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The Law of Gravity and the Cloud

By Posted on 22 7 m read 424 views

Philosophers are weird.

I mean, Descartes slept in a traditional oven.

Demonax got old, thought he couldn’t take care of himself anymore and then simply stopped eating until he died.

Rousseau abandoned his 5 children because it was the fashionable thing to do in his social circle.

Diogenes lived in a small barrel in public.

Plato described man as ‘a featherless biped’

And then Diogenes plucked the feathers off a chicken and asked Plato if it was a chicken or a man. (Huh?)

So it is without shock to discover that even Sir Isaac Newton was an interesting character. At his funeral, it was said, ‘[Newton] was never sensible to any passion, was not subject to the common frailties of mankind, nor had any commerce with women—a circumstance which was assured me by the physician and surgeon who attended him in his last moments”. Uhhh… Weird much!

All that said to say that when Newton saw an apple fall from a tree, it was only natural for him not to think as the rest of us would have. Instead, he thought “why should that apple always descend perpendicularly to the ground? why should it not go sideways, or upwards? but constantly to the earth’s centre? Assuredly, the reason is, that the earth draws it. there must be a drawing power in the matter & the sum of the drawing power in the matter of the earth must be in the earth’s centre”

And it was so, that these thoughts formed the beginning of what we now learn as the law of gravity/gravitation.

Thanks to Newton, now we know that there is a force of attraction between two masses; the earth and objects in its vicinity. And that this is why we don’t float when we walk, why things drop if they are thrown, why the moon does not go on a frolic of its own, why it’s harder to walk uphill, why we trip down when we fall; and why aeroplanes are real inventions because they are built in such a way that their lift counters gravitational forces. ( I see you, Wright Brothers. )

In more simple terms “What goes up must come down!”

But I’m here to ask. “Is that really true, especially of the Cloud?” Does anything ever really “come down” from the Cloud. Is anything ever really really deleted?

First, it might be needless to say that the ‘Cloud’ being discussed here isn’t the skies or the cloud above. (this is a law-tech blog people!)

Second, it’s also important to note that the Cloud is strictly speaking, not the Internet – as many might think. The Internet is just a global network of computers that enables connectedness. The Cloud (which is actually short for Cloud Computing) is technology that leverages on the internet. It basically allows us store (and access) data or run programs using someone else’s computer via the internet. So instead of storing files on your hard drive or downloading software to your hard drive in order for it to run, you only need to connect to the internet and do that. So imagine using Google Docs online instead of using Microsoft Word which is domiciled locally (on your computer). Or imagine using DropBox to save your files, instead of your flash drive.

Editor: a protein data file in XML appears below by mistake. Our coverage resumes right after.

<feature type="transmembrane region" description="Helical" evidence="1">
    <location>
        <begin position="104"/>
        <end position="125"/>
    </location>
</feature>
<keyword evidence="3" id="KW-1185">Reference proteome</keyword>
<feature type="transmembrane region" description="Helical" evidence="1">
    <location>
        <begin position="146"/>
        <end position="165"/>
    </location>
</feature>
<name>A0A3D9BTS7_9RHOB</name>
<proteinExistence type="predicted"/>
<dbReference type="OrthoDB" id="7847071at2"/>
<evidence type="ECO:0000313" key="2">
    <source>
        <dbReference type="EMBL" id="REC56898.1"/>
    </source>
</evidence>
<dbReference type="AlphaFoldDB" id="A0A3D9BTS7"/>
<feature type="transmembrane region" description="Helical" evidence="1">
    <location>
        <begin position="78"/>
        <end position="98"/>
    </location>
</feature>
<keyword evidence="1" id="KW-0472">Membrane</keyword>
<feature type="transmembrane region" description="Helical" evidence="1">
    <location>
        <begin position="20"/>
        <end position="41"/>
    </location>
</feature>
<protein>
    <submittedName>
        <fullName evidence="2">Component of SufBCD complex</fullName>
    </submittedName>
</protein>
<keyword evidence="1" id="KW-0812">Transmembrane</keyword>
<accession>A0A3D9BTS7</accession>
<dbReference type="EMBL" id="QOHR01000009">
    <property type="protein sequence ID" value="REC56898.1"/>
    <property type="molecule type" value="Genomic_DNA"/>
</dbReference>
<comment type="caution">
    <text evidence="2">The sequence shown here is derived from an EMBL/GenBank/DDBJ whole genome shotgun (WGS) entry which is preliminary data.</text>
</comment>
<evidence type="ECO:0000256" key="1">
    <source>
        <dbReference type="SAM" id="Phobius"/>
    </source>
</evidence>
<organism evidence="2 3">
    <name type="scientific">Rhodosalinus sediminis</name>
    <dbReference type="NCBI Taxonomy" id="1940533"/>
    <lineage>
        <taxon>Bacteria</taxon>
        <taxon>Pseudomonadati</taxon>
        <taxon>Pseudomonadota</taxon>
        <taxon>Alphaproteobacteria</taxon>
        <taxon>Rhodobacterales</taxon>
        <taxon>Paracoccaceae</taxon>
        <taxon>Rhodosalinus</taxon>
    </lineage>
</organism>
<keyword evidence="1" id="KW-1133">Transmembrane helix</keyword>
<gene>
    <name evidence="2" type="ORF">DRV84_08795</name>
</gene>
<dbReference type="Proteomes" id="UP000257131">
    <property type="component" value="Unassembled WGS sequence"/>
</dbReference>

Cloud computing has a bunch of advantages. E.g, you don’t have to worry about viruses or any mishap to your software, or even hardware. Also, you don’t have to spend so much on storage infrastructure or on cost for software licensing (although you may have to give a periodic fee to your cloud provider – like how I pay for more space on my Google Drive and I only just got a mail telling me that my payment was declined because: insufficient funds. Poverty die!) Also, you can access your data or run these programs from anywhere; as long as you can connect to the internet. All in all, it is the make-sense thing for you to do.

But the question remains: How sure am I that data deleted from the cloud are truly deleted?

And this question is important for a number for legal reasons. A lot of privacy and security concerns arise with the advent of the cloud because – think about it – it’s essentially putting your data on someone else’s (albeit a corporate person’s) computer; possibly in an unknown location. Anything can happen and you want to be sure that if you delete any data, it is truly deleted.

On this my beautiful site, I recently talked about the right to be forgotten as contained in the GDPR vis-a-vis blockchain technology (it’s super interesting and you should check it out).

But here’s what you should know (and I’m also using the GDPR as a guide here):

  1. Your personal data is to be deleted or returned to you at the expiration of whatever service is being rendered to you. So in line with Cloud Computing, assuming I stop using my Google Drive account – I close it down. All data stored in my Drive must be deleted or returned to me.
  2. You can place a request for your data in the hand of a Cloud service provider in the event that you no longer want them to have it.

Google, a Cloud service provider, has addressed this issue as it relates to them. According to them, “When you delete your customer data, Google’s deletion pipeline begins by confirming the deletion request and eliminating the data iteratively from application and storage layers, from both active and backup storage systems’

In this explainer video on Youtube, Google further explains that ‘…when you remove information from your account, like a search from your search history or a file on Google Drive, we follow a strict process to delete it. They go further to tell us what this process is. ‘To begin, we remove the information from the product (say, ‘Google Drive’) where it was being used so it’s no longer visible for use in the product. We then immediately begin the process of removing the information from the active systems where it’s been stored. During the time it takes to delete information, our systems stop serving it.’

First, Google has confirmed something apparent, and it is that data is not totally deleted when a user deletes is from his/her own end. It’s still stored on the systems which render the cloud service.